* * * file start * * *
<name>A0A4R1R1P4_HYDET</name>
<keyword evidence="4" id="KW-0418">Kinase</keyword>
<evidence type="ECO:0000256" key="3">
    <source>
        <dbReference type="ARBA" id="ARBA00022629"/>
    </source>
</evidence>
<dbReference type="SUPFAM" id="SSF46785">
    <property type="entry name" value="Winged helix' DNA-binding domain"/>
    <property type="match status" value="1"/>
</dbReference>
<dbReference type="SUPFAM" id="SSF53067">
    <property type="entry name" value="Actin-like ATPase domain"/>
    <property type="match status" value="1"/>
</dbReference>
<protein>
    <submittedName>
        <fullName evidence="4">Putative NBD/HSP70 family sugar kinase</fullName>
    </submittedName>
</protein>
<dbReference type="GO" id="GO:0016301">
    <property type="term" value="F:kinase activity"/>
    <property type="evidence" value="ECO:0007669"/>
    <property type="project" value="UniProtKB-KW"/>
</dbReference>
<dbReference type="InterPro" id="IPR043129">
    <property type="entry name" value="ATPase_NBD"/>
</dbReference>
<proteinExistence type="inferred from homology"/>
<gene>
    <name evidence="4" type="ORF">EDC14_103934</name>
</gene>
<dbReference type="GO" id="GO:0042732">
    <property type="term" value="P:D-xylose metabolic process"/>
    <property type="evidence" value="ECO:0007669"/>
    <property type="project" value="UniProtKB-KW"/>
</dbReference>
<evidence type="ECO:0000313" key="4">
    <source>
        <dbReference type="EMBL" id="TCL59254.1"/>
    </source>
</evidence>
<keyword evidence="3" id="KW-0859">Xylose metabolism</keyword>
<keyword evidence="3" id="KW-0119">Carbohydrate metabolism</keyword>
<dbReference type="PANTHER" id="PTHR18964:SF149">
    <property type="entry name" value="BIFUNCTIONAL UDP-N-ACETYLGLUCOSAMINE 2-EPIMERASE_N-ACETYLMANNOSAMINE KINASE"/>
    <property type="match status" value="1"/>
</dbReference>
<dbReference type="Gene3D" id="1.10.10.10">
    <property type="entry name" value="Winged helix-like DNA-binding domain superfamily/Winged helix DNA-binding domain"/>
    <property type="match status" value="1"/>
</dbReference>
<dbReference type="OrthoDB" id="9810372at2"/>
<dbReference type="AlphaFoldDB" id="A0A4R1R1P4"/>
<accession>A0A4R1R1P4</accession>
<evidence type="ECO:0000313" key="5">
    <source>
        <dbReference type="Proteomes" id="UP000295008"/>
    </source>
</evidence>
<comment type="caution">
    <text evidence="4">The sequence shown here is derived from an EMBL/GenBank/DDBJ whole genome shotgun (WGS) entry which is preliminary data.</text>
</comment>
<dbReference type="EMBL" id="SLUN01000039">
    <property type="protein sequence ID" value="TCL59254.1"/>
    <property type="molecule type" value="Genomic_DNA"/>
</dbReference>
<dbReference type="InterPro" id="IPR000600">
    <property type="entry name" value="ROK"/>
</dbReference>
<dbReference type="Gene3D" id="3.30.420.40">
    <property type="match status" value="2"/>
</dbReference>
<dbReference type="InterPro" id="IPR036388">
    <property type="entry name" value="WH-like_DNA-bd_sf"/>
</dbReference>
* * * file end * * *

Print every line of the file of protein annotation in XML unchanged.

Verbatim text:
<name>A0A4R1R1P4_HYDET</name>
<keyword evidence="4" id="KW-0418">Kinase</keyword>
<evidence type="ECO:0000256" key="3">
    <source>
        <dbReference type="ARBA" id="ARBA00022629"/>
    </source>
</evidence>
<dbReference type="SUPFAM" id="SSF46785">
    <property type="entry name" value="Winged helix' DNA-binding domain"/>
    <property type="match status" value="1"/>
</dbReference>
<dbReference type="SUPFAM" id="SSF53067">
    <property type="entry name" value="Actin-like ATPase domain"/>
    <property type="match status" value="1"/>
</dbReference>
<protein>
    <submittedName>
        <fullName evidence="4">Putative NBD/HSP70 family sugar kinase</fullName>
    </submittedName>
</protein>
<dbReference type="GO" id="GO:0016301">
    <property type="term" value="F:kinase activity"/>
    <property type="evidence" value="ECO:0007669"/>
    <property type="project" value="UniProtKB-KW"/>
</dbReference>
<dbReference type="InterPro" id="IPR043129">
    <property type="entry name" value="ATPase_NBD"/>
</dbReference>
<proteinExistence type="inferred from homology"/>
<gene>
    <name evidence="4" type="ORF">EDC14_103934</name>
</gene>
<dbReference type="GO" id="GO:0042732">
    <property type="term" value="P:D-xylose metabolic process"/>
    <property type="evidence" value="ECO:0007669"/>
    <property type="project" value="UniProtKB-KW"/>
</dbReference>
<evidence type="ECO:0000313" key="4">
    <source>
        <dbReference type="EMBL" id="TCL59254.1"/>
    </source>
</evidence>
<keyword evidence="3" id="KW-0859">Xylose metabolism</keyword>
<keyword evidence="3" id="KW-0119">Carbohydrate metabolism</keyword>
<dbReference type="PANTHER" id="PTHR18964:SF149">
    <property type="entry name" value="BIFUNCTIONAL UDP-N-ACETYLGLUCOSAMINE 2-EPIMERASE_N-ACETYLMANNOSAMINE KINASE"/>
    <property type="match status" value="1"/>
</dbReference>
<dbReference type="Gene3D" id="1.10.10.10">
    <property type="entry name" value="Winged helix-like DNA-binding domain superfamily/Winged helix DNA-binding domain"/>
    <property type="match status" value="1"/>
</dbReference>
<dbReference type="OrthoDB" id="9810372at2"/>
<dbReference type="AlphaFoldDB" id="A0A4R1R1P4"/>
<accession>A0A4R1R1P4</accession>
<evidence type="ECO:0000313" key="5">
    <source>
        <dbReference type="Proteomes" id="UP000295008"/>
    </source>
</evidence>
<comment type="caution">
    <text evidence="4">The sequence shown here is derived from an EMBL/GenBank/DDBJ whole genome shotgun (WGS) entry which is preliminary data.</text>
</comment>
<dbReference type="EMBL" id="SLUN01000039">
    <property type="protein sequence ID" value="TCL59254.1"/>
    <property type="molecule type" value="Genomic_DNA"/>
</dbReference>
<dbReference type="InterPro" id="IPR000600">
    <property type="entry name" value="ROK"/>
</dbReference>
<dbReference type="Gene3D" id="3.30.420.40">
    <property type="match status" value="2"/>
</dbReference>
<dbReference type="InterPro" id="IPR036388">
    <property type="entry name" value="WH-like_DNA-bd_sf"/>
</dbReference>